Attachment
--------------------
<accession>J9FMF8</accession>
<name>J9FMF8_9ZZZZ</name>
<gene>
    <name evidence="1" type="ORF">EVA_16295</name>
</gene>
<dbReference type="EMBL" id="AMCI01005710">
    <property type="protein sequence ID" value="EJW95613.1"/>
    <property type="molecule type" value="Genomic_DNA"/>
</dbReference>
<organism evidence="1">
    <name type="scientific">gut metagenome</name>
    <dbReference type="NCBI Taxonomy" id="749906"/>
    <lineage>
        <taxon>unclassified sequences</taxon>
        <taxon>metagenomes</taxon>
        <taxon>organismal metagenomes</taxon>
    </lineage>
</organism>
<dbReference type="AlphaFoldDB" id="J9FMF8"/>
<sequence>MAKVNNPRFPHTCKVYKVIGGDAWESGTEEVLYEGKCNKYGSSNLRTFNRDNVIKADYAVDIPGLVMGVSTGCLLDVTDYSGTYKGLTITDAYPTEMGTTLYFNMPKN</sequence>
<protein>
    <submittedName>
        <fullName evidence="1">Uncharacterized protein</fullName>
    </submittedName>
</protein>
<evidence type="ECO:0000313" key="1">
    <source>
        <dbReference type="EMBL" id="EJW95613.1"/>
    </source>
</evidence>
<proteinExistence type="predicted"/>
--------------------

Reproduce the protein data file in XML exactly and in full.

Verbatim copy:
<accession>J9FMF8</accession>
<name>J9FMF8_9ZZZZ</name>
<gene>
    <name evidence="1" type="ORF">EVA_16295</name>
</gene>
<dbReference type="EMBL" id="AMCI01005710">
    <property type="protein sequence ID" value="EJW95613.1"/>
    <property type="molecule type" value="Genomic_DNA"/>
</dbReference>
<organism evidence="1">
    <name type="scientific">gut metagenome</name>
    <dbReference type="NCBI Taxonomy" id="749906"/>
    <lineage>
        <taxon>unclassified sequences</taxon>
        <taxon>metagenomes</taxon>
        <taxon>organismal metagenomes</taxon>
    </lineage>
</organism>
<dbReference type="AlphaFoldDB" id="J9FMF8"/>
<sequence>MAKVNNPRFPHTCKVYKVIGGDAWESGTEEVLYEGKCNKYGSSNLRTFNRDNVIKADYAVDIPGLVMGVSTGCLLDVTDYSGTYKGLTITDAYPTEMGTTLYFNMPKN</sequence>
<protein>
    <submittedName>
        <fullName evidence="1">Uncharacterized protein</fullName>
    </submittedName>
</protein>
<evidence type="ECO:0000313" key="1">
    <source>
        <dbReference type="EMBL" id="EJW95613.1"/>
    </source>
</evidence>
<proteinExistence type="predicted"/>